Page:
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Women’s Rights

Convention on the Elimination of All Forms of Discrimination against Women (CEDAW). The “women’s bill of rights” is a cornerstone of all UN Women programmes. More than 185 countries are parties to the Convention.


Beijing Declaration and Platform for Action (PFA). Adopted by governments at the 1995 Fourth World Conference on Women, this document sets forth governments’ commitments to enhance women’s rights. Member states reaffirmed and strengthened the platform in 2000 during the global five-year review of progress, and pledged to accelerate its implementation during the 10-year review in 2005 and the 15-year review in 2010.

UN Security Council Resolution 1325 on Women, Peace and Security (2000) recognized that war impacts women differently, and reaffirmed the need to increase women’s role in decision-making with regard to conflict prevention and resolution. The UN Security Council subsequently adopted four additional resolutions on women, peace and security: 1820 (2008), 1888 (2009), 1889 (2009) and 1960 (2010). Taken together, the five resolutions represent a critical framework for improving the situation of women in conflict-affected countries.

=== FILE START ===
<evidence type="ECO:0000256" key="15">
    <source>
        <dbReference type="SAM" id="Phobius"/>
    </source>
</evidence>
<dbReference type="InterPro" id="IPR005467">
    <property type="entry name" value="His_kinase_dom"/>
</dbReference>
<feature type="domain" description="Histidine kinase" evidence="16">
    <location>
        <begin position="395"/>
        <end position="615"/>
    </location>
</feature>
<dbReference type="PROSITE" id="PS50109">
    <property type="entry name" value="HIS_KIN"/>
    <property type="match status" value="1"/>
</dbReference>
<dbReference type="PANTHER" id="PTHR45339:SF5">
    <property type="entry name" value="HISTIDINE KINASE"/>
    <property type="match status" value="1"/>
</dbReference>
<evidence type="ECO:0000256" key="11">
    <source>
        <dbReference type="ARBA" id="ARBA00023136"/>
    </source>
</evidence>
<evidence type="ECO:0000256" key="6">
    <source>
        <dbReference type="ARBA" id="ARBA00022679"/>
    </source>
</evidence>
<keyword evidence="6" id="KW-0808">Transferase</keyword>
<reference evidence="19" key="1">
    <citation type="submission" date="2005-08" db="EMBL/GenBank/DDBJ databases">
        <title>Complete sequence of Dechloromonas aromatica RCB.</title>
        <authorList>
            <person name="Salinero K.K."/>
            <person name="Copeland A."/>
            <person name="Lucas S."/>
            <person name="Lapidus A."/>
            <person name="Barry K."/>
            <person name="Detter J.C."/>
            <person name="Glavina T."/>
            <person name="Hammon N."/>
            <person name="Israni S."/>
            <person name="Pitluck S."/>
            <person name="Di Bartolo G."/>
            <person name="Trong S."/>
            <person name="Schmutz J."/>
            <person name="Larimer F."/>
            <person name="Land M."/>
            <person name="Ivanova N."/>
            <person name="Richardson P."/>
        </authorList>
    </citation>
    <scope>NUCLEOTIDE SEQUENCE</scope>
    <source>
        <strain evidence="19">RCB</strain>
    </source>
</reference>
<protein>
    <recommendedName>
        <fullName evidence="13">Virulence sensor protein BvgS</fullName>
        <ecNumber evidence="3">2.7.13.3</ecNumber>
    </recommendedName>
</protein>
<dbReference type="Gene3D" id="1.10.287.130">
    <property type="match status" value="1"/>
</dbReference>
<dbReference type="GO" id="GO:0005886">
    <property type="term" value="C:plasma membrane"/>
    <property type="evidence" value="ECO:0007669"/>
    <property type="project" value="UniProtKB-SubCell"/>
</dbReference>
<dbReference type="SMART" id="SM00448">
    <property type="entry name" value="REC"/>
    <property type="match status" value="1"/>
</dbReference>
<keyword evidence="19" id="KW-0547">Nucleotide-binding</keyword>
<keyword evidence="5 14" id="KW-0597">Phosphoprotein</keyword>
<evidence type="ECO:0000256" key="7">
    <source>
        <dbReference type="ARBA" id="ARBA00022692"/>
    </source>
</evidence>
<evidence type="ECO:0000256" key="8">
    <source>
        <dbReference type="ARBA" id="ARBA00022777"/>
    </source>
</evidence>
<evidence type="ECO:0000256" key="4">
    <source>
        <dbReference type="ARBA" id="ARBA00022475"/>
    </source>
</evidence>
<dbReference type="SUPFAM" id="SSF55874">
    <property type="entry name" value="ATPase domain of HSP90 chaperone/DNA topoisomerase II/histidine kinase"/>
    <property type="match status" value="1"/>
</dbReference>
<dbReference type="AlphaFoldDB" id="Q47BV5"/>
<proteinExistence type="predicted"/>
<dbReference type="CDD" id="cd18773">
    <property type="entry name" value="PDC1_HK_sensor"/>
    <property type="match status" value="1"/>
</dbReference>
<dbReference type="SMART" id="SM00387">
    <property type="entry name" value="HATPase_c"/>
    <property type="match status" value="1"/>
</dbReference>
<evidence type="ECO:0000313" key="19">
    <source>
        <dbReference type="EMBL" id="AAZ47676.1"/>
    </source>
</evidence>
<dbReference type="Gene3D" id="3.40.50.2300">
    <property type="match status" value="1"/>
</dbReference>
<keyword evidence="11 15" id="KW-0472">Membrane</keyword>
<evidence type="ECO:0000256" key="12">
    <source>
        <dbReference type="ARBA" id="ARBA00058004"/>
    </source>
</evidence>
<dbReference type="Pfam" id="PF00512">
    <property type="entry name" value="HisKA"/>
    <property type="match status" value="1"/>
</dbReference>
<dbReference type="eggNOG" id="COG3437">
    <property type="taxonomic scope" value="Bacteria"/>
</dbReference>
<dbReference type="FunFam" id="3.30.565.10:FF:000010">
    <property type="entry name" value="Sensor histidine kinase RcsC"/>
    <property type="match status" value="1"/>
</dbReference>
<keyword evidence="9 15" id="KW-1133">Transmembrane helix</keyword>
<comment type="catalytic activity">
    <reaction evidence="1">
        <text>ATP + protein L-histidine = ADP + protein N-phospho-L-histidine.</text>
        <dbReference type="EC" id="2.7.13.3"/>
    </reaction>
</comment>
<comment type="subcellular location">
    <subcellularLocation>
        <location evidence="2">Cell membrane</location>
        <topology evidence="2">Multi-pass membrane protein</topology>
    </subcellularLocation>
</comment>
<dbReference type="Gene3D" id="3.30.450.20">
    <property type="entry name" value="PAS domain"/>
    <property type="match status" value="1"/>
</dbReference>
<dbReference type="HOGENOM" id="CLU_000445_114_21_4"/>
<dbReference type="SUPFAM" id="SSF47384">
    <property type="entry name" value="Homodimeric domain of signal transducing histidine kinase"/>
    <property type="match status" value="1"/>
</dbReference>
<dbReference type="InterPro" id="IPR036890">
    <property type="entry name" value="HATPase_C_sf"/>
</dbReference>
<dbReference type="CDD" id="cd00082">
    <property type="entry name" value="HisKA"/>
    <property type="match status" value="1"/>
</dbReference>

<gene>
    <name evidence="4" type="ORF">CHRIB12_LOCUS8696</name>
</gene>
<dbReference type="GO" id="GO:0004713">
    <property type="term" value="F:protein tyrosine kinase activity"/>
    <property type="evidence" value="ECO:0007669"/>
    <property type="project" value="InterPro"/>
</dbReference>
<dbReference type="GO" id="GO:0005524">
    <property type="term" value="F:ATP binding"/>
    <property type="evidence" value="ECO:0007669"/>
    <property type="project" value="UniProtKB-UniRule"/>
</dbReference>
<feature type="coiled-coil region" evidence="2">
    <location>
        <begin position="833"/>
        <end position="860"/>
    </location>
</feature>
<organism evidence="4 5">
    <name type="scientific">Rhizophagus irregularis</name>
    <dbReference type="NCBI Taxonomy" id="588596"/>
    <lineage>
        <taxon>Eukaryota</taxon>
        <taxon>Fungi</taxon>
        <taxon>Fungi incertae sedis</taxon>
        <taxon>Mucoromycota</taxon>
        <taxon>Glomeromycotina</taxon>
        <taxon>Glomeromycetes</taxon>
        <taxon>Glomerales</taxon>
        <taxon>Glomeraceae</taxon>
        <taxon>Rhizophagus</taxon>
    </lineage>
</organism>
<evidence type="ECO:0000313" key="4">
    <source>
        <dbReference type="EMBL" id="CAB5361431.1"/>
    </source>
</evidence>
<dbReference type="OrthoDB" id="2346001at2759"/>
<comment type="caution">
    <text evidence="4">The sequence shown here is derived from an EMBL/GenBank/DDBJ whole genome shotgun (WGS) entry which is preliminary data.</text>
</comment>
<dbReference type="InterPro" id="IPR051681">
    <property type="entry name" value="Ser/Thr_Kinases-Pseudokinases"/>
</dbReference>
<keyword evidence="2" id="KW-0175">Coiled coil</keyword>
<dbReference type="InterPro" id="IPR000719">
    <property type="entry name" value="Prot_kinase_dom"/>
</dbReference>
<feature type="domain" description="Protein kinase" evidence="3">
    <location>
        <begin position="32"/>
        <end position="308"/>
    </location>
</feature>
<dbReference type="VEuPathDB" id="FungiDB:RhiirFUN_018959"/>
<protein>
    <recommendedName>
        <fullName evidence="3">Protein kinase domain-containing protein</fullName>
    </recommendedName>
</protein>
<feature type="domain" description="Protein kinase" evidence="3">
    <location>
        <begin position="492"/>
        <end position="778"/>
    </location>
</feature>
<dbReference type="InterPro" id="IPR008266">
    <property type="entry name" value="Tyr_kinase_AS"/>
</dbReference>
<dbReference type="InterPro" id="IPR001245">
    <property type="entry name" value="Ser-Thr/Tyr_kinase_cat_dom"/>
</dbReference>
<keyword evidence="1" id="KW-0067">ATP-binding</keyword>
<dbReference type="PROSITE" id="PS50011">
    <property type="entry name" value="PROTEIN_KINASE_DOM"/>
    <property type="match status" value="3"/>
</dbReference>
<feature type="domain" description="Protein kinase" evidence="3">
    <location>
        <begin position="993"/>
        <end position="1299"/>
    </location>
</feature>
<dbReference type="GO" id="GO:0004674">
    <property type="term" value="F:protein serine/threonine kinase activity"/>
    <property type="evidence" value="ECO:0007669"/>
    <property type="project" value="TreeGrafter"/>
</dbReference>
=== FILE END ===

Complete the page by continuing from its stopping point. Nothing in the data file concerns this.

On sustainable development, Millennium Declaration and Millennium Development Goals were embraced by all UN Member States and outline a set of time-bound and measurable goals and targets to promote gender equality and to combat poverty, hunger, disease, illiteracy and environmental degradation by 2015.


Children Rights

The Convention on the Rights of the Child is the first legally binding international instrument to integrate the full range of human rights; political, economic, civil, cultural and social rights. The Convention clearly states that, a child has the right to survival; to develop to the fullest; to protection from harmful influences, abuse and exploitation; and to participate fully in family, cultural and social life. The four fundamental principles of the Convention are non-discrimination; devotion to the best interests of the child; the right to life, survival and development; and respect for the opinions of the child. Currently, 193 countries are part of it.


On the 8th plenary meeting 8th 2000, Millennium Declaration and Millennium Development Goals were incorporated by all UN Member States to encourage the ratification and full implementation of the Convention on the Rights of the Child and its optional protocols (General Assembly resolution A/RES/54/263 of 25 May 2000) on the involvement of children in armed conflict and on the sale of children, child prostitution and child pornography.

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